It's a concept cultural theorist Mark Fisher referred to as the "slow cancellation of the future," part of his broader theory of Capitalist Realism—the notion that, as neoliberal hegemony continues, the people living under it will increasingly lose the ability to imagine a future different from the present. A mood has settled over America, a sense that things simply are the way they are. Massacres are common, police brutality happens regularly, abortion is difficult and precarious, healthcare costs are insane, and the government has no power (or will) to stop any of it from happening. The whole world is telling us, consciously or not, that nothing can be done. So what does all this have to do with the modern phenomenon recognized as "grievance politics?"
Simple. When we feel our politics have lost the ability to affect our lives, the only issues that seem to matter are personal ones.
If society is stuck, if we lack the power to change it and make it the way we want it to be, the only thing we can do is own each other—on Twitter, on stage, or in the voting booth. No politician can actually pass any legislation, but if the right ones win then the people on the other side will get upset. In turn, you might feel good for a little while, and maybe even convince yourself that your interests are being represented even though they're not. In modern mainstream political discourse every issue is disguised by one question: Who is "triggering" who? The whole world is telling you that nothing will be done about mass shootings or police violence or rape culture, but you can own the "Bernie Bros," and feel like you're owning all of the people in your life that you don't like.
That's how we got Trump. Whether or not they'll admit it, very few people really believed, in the logical parts of their minds, that Trump was ever gonna build his stupid wall. How could he? That would involve something happening, and nothing ever happens. The MAGA crowd, in a real sense, have as little power to bring about their ideal world as we do (thank god), because they can't stop us from agitating about inequality or gun control or kneeling for the national anthem. But when Donald Trump wins, college kids cry. And triggering the libs is as close as they can get to a victory.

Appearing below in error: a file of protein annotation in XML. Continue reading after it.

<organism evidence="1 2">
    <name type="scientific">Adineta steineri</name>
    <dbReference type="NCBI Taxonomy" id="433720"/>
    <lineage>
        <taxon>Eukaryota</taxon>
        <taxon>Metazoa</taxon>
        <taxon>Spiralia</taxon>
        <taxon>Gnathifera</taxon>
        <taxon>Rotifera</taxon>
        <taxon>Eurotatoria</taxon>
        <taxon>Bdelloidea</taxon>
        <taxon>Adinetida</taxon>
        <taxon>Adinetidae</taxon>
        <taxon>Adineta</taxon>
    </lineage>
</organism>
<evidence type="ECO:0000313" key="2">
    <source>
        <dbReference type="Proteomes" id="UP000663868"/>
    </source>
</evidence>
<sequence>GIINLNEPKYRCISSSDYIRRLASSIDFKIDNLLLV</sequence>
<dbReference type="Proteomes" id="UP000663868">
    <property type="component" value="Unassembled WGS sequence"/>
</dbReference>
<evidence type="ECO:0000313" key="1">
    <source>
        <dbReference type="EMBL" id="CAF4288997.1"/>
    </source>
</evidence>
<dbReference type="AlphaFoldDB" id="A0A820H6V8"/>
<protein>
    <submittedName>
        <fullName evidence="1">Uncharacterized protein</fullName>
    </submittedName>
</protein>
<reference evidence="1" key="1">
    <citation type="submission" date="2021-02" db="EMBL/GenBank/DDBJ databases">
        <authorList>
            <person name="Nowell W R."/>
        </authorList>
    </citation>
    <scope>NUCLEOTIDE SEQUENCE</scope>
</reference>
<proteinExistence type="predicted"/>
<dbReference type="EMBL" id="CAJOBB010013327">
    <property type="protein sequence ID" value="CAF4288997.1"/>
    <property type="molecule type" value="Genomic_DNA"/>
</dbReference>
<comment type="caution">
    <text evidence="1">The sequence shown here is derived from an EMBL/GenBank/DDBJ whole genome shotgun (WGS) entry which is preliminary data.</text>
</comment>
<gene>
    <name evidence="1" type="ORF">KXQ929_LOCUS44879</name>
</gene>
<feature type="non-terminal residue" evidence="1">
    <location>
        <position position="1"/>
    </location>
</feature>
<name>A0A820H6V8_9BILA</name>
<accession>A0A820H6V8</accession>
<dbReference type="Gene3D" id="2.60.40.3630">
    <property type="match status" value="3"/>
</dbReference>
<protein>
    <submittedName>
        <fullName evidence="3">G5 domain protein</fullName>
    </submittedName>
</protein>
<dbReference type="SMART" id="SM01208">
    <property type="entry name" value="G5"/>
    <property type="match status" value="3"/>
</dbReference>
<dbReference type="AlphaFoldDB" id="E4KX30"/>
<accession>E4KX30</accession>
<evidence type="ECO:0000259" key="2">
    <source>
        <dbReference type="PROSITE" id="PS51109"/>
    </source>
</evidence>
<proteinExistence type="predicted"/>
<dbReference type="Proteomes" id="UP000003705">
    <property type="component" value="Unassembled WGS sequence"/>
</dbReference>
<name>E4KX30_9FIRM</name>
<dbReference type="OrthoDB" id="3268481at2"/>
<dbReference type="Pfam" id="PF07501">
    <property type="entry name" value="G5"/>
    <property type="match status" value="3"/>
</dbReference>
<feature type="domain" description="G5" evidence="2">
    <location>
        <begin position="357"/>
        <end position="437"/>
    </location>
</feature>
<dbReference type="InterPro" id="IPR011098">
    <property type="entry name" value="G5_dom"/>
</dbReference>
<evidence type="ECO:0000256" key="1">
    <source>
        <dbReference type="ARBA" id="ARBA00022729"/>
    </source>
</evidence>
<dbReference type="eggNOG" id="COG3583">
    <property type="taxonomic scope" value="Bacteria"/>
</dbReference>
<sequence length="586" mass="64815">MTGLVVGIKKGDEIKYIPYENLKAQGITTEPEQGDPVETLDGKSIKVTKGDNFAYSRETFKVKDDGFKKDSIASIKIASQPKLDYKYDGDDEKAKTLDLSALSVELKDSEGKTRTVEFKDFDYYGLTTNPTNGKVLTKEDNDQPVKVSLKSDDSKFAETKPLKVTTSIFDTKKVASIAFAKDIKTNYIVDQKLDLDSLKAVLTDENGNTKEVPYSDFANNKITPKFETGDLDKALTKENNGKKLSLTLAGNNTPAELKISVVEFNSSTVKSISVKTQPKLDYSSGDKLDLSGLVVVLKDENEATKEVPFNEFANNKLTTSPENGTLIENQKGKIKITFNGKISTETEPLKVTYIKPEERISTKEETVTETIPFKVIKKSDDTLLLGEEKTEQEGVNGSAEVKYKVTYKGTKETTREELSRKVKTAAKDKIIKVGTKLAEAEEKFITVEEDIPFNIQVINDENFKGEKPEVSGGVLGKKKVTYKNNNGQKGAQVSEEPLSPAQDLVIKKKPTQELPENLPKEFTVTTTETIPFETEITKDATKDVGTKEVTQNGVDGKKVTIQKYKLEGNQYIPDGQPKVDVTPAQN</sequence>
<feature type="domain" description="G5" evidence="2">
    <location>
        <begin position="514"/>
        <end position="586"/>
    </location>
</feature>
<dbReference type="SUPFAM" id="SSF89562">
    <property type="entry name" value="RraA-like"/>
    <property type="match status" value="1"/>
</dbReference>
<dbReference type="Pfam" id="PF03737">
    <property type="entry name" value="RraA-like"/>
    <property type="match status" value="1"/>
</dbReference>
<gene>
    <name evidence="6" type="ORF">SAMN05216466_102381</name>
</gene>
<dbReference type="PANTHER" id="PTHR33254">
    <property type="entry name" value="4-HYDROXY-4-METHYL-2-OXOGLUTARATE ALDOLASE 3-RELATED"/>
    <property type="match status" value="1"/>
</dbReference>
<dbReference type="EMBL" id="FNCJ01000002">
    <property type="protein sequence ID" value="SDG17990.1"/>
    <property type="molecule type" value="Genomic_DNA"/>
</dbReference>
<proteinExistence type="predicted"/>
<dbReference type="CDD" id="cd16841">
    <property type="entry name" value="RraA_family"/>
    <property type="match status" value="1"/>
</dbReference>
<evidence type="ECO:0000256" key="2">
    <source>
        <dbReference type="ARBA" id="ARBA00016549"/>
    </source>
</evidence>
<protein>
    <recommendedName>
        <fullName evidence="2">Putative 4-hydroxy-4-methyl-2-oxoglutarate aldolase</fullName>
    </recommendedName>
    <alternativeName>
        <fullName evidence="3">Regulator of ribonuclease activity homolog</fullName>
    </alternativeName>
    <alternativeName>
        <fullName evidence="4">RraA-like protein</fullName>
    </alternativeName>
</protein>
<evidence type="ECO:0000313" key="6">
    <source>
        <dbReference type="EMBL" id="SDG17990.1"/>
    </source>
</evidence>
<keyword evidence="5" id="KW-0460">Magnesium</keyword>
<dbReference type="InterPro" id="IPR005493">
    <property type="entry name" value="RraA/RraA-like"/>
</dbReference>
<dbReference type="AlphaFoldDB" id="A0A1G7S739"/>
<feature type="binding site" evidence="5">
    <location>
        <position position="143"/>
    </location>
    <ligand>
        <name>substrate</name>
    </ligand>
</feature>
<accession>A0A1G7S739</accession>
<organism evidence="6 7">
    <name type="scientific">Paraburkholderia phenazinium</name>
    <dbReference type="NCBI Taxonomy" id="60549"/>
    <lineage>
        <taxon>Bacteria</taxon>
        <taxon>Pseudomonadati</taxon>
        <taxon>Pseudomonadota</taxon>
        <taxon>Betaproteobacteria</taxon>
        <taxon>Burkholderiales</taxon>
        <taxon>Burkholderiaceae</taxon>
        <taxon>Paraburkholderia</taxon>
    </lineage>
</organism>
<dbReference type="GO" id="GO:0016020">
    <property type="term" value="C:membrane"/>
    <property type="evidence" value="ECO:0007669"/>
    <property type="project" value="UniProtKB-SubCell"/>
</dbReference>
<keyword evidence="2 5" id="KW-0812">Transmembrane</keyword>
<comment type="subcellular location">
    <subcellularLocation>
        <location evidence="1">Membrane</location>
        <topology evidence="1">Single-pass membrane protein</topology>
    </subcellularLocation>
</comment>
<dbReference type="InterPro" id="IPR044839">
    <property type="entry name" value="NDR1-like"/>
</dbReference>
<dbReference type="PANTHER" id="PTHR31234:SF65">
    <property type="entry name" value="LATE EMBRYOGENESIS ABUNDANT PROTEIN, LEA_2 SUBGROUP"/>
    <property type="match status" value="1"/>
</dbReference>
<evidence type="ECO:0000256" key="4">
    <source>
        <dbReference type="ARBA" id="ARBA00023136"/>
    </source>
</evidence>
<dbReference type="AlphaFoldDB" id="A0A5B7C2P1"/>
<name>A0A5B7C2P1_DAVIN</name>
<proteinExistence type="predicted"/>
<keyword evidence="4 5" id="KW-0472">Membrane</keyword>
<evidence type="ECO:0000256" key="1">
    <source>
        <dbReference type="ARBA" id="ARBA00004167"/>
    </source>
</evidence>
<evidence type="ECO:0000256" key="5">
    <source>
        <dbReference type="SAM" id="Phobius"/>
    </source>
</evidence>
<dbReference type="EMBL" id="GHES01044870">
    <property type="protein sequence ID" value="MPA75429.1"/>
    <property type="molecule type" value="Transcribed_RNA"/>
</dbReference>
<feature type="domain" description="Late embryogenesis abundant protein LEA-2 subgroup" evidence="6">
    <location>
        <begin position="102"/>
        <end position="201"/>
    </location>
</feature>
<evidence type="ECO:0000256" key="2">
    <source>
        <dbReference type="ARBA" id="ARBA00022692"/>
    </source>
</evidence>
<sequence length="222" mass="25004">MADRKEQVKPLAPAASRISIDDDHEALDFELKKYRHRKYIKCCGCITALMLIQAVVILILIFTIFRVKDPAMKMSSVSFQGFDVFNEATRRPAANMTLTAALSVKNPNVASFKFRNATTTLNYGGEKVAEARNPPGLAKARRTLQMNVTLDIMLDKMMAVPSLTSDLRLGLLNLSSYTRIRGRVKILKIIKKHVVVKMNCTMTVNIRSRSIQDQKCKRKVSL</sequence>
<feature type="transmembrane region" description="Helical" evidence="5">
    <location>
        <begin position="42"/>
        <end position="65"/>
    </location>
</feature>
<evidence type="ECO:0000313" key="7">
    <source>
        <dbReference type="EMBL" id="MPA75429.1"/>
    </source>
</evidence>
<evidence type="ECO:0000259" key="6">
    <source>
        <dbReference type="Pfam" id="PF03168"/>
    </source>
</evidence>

If there's one good thing about the COVID-19 pandemic that is gripping the nation, it's this: We can no longer deny that our politics have a very real, very material impact on our lives. However, and this is important to stress: Politics is the ongoing debate over who and what gets to thrive and survive, and it is always personal. The pandemic has brought it home to the most privileged and insulated among us, but if you are vulnerable, if you are poor, if you are a racial or sexual minority, if you are a victim of gun violence or assault or our rapacious healthcare system, you have felt the effect of our politics in your life every single day. It's more important than the feeling it gives you, and it's more important than who's triggering who, and that's going to become more and more clear as we continue to suffer the consequences of a civil infrastructure that has spent the past forty years being ransacked.
Mainstream politics has always operated under the delusion that nothing was ever going to really happen. It would threaten to happen, it would almost happen, but it never actually would. Well, something has happened. Maybe now something can be done about it.
Probably not, though.